“I was totally impressed with Premier,” he says. “There is so much going on at one time, and yet there is some semblance of order. It’s pretty amazing. You really have to see it to believe it.”

Wednesday’s storm failed to put a damper on Kellam’s enthusiasm. “You could not have asked for better weather for a dog show of this type. Clear, sunny days with mild temps and no humidity made it ideal for the dogs, handlers and spectators. We have dozens of pools that we typically place around the grounds for dogs to cool off, and they simply were not necessary this year. It was a beautiful weekend for a dog event.”

Five Terriers race toward a lure during the Premier. Photo courtesy United Kennel Club.

Time for Performance
Kellam found himself drawn to the Terrier racing events. “I really got caught up in the whole Terrier racing thing. I just walked out there to watch a couple of runs, and before I knew it I was in the catch area grabbing up Terriers at the end of the course. It was really fun. The people involved in that sport are great, and those little dogs have so much determination and heart. I ended up reporting at 7 a.m. the next few days to help catch dogs. Anyone who has Terriers should be looking at that event. It’s a lot of fun. I would like to thank Ryan and Karyn Pingel, and John and Cathy Nelson for their expertise in overseeing this event and for their excellent coaching.

Terrier racing takes two forms – flat and steeple. Photo courtesy United Kennel Club.

Dogs compete in two types of races: flat and steeple. In flat, it’s just a race to the finish, while steeple includes several jumps. The dogs can be entered in a variety of classes and size divisions. To see results of a particular class or division on Friday, Saturday or Sunday, click here.

Three days of agility competition saw hundreds of dogs taking jumps, climbing A-frames and dashing through tunnels. Photo courtesy United Kennel Club.

Agility is a popular Premier sport. It was added to the second annual event in 1994, preceded only by obedience, which accompanied the conformation shows the previous year. High in Trial on Friday and Sunday was Shetland Sheepdog UACHX Roseview Changin My Stars, owned by Kimberly A. Charles and Bruce Winter of Milwaukee, Wis. On Saturday, that award went to Border Collie UGRACH13 Lilly of Leroy, owned by Donald E. Leonard of Odell, Ill.

“All of the performance events went off without a hitch,” says Sydney Suwannarat, UKC’s executive director of performance events. “UKC has some really fantastic clubs and experienced people involved with running all of the events. It is because of them that everything went so well.” Suwannarat says entries in Premier performance events were “relatively stable” this year. “They were down slightly from last year, but up from two years ago.”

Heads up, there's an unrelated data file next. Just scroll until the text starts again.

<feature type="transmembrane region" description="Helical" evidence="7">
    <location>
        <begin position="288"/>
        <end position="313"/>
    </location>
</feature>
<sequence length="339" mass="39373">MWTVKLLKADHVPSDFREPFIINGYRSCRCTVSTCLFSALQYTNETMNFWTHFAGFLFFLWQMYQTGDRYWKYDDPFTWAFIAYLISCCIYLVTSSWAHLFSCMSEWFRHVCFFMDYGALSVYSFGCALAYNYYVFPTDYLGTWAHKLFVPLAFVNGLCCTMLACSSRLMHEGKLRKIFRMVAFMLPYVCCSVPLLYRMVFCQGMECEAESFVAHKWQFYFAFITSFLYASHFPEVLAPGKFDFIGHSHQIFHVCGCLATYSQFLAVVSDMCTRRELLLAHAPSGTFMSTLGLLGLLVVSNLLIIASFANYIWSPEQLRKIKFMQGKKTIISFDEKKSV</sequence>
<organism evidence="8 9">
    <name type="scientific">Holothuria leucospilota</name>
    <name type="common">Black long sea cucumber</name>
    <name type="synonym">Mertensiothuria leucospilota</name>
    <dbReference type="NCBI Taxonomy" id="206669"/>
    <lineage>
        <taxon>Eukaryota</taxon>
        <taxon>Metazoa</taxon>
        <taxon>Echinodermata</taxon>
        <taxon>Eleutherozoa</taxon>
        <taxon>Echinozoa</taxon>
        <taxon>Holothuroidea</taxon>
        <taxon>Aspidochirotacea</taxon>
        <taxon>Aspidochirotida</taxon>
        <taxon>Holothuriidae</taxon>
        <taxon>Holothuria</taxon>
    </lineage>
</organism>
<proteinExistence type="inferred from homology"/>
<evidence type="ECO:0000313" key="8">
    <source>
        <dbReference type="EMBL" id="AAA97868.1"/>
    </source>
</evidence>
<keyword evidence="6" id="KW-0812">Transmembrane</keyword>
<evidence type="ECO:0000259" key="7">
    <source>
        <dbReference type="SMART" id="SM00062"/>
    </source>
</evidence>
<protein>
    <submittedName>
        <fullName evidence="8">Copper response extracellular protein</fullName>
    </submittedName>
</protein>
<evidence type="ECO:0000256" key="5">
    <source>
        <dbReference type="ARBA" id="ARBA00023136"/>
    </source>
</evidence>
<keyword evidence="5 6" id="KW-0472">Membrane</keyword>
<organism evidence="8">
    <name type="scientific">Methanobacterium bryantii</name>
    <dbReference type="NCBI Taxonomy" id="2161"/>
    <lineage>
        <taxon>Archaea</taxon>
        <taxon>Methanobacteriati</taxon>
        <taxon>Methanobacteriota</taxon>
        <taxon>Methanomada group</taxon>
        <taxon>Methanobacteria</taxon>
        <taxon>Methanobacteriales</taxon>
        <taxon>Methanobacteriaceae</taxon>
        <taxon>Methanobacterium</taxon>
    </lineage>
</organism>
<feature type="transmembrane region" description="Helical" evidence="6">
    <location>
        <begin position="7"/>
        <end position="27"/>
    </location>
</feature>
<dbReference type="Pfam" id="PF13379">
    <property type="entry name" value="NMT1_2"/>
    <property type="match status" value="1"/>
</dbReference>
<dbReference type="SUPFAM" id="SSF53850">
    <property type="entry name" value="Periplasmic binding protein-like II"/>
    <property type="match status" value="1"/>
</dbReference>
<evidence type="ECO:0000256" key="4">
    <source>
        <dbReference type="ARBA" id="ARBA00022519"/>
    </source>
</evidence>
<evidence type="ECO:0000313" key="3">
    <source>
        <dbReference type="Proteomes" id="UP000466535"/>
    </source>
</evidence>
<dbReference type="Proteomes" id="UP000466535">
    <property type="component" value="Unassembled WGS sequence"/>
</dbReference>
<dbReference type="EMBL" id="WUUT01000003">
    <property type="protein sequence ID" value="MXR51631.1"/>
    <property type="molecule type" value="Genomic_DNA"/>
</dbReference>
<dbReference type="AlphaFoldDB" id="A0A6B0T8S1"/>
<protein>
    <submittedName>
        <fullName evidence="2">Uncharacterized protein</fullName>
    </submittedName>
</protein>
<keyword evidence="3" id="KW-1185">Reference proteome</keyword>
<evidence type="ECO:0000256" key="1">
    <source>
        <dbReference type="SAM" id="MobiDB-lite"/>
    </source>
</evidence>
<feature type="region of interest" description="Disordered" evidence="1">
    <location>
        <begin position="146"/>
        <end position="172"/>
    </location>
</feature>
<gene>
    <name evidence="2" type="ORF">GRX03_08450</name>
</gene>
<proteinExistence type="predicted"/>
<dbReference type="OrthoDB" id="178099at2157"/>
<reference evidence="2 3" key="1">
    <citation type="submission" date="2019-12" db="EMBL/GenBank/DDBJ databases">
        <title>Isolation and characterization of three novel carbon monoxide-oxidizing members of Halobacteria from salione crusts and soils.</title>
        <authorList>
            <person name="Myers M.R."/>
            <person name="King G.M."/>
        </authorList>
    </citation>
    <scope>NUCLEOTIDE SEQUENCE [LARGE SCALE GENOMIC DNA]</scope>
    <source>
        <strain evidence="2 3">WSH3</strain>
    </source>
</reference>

The beauty of the Premier, she says, is that “any event people can do with their dogs also helps to create a bond between people and their dogs which in turn helps dogs be better socialized, have less behavioral problems and reduces the chance that the dog might end up in a shelter.

All sizes of dogs can compete in UKC weight pull events. While larger, working dogs are most common, even small dogs can train and test. Photo courtesy United Kennel Club.

One highlight of the four days was watching “a little Chihuahua pull 120 pounds in weight pull,” Suwannarat says. “The dog was so happy pulling that it nearly brought tears to my eyes.”

The weight pull tests are divided into classes based on the dogs’ weight, so that little Chihuahua would pull in the 20-pounds-and-under class. Other classes include 30-pound for dogs weighing 21 to 30 pounds, 40-pound for dogs weighing 31 to 40 pounds, on up in 10-pound increments to Unlimited for those dogs weighing 101 pounds or more.

To see the results by day and class, click here.

Three classes of obedience trials were held Friday, Saturday and Sunday. Photo courtesy United Kennel Club.

In three days of obedience trials, with Novice, Open and Utility classes, two dogs dominated. High in Trial was swept all three days by Golden Retriever UUDX USJ URO1 UAGII UOCH Topbrass Lady Derringer, owned by Pamela Guzman of Merrillville, Ind. The High in Combined award, which entails earning the highest score from the Open B and Utility A or B classes, also went to the same dog three day in a row – Papillon UCDX The Pines Gabriella of Coquina, owned by Hillary Hunter of La Canada, Calif.

In rally obedience, handlers must direct their dogs’ actions based on signs posted along the course. Photo courtesy United Kennel Club.

Rally obedience, which indicates required behaviors on signs along the course, had trials on Friday, Saturday and Sunday too. On Friday, High in Trial was Pug URX2 UROG UCD UAGII Danielle’s Ornery Angel, owned by Danielle Stuber of Tremont, Ill. Saturday’s High in Trial was Stuber’s Australian Shepherd, URO2 UCD UAGI Alstars Never Say Never. Sunday’s trial found a new High in Trial in Border Collie URO2 UCD UAGII Bandit, owned by Ryan Klamm of Hutchinson, Kan.